David Bentley Hart vs Brian Cox

While David Bentley Hart never debated Brian Cox, the following video is a collage of two clips with both speakers, addressing a common theme: the relation between God and Creation.

I think it best contrasts the way God is understood in Deism (the God that Cox and Modernity in general disbelieves in) and Theism (where God is necessary, and all objections to the Deistic God turn out to be a non sequitur).

Please share your thoughts.

Hello, Gore_Burnelli, and welcome to the forum.

The video collage of the two views reminds me of the parallel back-and-forth between the dispute over whether or not abiogenesis is an inseparable part of evolution. That biological origins question seems to me to be a philosophical reflection of the more ontological one about existence itself, about which these two speakers staked out their corresponding turf.

The one side: if the universe is eternal, then where could a place be found for god among its infinite causal chain? [which I suggest might be analogous to those who want something among the whole evolutionary process - even if abiogenesis would seem a last hopeful haven, to remain permanently mysterious so that we can then insert God into that spot.]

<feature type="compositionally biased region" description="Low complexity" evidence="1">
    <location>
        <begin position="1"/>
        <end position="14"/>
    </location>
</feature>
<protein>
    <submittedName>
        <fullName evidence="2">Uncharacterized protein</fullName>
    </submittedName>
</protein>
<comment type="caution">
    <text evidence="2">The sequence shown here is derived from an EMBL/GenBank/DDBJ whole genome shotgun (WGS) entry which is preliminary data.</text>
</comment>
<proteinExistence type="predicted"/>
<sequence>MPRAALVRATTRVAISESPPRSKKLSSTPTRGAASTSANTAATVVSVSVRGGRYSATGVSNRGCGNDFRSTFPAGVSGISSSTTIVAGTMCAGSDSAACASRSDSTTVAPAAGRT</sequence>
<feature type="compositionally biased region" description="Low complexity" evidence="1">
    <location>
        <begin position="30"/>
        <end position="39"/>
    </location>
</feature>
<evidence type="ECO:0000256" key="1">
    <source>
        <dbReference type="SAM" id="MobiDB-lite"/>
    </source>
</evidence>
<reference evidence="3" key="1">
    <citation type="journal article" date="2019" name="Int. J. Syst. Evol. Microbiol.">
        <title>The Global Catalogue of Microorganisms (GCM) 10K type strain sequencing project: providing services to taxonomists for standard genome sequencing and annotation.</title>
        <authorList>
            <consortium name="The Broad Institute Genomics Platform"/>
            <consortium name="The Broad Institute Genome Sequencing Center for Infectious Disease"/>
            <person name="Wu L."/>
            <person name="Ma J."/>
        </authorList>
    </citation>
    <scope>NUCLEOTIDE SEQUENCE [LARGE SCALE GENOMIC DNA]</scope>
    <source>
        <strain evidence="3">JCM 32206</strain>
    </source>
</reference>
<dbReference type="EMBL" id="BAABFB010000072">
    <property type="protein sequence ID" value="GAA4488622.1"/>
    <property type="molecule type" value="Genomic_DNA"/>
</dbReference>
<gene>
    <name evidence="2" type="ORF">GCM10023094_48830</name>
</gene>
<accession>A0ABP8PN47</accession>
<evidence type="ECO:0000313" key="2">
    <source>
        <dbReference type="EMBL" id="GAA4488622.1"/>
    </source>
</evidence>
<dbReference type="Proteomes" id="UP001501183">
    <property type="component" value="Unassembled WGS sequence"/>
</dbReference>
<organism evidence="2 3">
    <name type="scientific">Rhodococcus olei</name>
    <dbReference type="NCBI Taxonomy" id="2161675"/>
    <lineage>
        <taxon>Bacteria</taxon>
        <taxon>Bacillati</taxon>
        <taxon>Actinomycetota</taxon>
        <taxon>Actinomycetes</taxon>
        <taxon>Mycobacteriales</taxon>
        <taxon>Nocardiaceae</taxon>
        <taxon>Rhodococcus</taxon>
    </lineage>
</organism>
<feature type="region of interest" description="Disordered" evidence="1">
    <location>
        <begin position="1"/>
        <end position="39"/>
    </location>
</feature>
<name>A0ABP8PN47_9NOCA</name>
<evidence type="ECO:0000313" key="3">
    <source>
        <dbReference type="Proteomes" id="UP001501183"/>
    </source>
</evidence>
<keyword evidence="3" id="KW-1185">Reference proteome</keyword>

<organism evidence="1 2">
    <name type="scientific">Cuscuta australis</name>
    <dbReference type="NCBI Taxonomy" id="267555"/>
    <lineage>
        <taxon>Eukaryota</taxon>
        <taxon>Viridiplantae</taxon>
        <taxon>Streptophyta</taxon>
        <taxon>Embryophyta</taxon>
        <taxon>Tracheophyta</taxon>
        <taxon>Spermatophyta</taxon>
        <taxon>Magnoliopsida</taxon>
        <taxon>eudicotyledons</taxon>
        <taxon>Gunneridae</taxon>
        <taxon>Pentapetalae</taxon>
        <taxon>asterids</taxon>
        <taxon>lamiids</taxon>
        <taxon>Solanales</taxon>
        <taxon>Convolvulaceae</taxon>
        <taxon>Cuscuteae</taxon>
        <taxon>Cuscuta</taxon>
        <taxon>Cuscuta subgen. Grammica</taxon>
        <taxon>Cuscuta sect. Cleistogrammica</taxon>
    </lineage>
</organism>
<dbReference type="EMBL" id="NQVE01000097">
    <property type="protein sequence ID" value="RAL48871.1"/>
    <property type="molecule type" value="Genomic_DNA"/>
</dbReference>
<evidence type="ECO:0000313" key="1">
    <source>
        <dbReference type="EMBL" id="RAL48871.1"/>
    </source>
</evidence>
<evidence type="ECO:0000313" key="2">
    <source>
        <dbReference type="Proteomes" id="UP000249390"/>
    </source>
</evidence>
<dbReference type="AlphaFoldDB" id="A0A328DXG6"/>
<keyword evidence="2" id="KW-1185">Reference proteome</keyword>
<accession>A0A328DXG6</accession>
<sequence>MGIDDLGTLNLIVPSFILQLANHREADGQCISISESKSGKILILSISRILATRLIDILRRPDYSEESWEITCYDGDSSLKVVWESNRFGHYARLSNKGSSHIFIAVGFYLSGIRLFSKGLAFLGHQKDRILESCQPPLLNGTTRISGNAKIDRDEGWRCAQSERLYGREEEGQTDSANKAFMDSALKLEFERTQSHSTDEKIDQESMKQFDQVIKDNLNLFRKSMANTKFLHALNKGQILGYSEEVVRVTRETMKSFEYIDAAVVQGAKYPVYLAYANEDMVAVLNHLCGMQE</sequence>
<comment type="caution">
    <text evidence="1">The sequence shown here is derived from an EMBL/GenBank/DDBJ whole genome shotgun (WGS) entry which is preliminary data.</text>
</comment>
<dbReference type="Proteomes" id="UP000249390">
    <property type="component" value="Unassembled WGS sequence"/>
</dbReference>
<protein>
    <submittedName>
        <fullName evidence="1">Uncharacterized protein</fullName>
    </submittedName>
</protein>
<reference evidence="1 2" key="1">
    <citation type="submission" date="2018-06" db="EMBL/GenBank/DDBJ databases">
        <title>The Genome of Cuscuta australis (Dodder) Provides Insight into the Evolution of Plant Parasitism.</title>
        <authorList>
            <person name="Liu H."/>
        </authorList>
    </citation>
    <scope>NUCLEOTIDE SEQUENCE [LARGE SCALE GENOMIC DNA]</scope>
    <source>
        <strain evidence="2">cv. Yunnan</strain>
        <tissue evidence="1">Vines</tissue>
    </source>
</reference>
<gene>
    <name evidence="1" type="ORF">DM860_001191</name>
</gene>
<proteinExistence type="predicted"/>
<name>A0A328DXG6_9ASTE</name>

And the other side: Any potential “eternality” of the universe is irrelevant because there is a permanent ontological concern behind it all anyway, that doesn’t go away just because you can point to a causal chain without any visible end or beginning points. These are the folks that happily embrace science as it goes where it will … wherever it can go … whether into abiogenesis or not (whether into ‘big bang beginnings’ or not) because they reject what they call “god of the gaps” thinking where a god needs a refuge carved out for him to give sanctuary from some “all-seeing” scientific skepticism. These latter types are happy pursuing the science wherever it will go and letting candid assessments of our knowledge or lack of it fall as it actually does without feeling compelled to see religious stake in the outcome. Religion skeptics are invested in having the only possible god be one that should be identifiable as one of the causal links somewhere so that we can then have a hypothesis to test and take pot shots at. So they think of this latter sort as cowards who want their God given a ‘free pass’ from scientific scrutiny, and they generally pretend then that the latter don’t exist and will only address religion in terms of the former. When all you’ve got [allowed yourself] is a hammer … you tend to get testy with those who suggest it may not be the right tool for everything.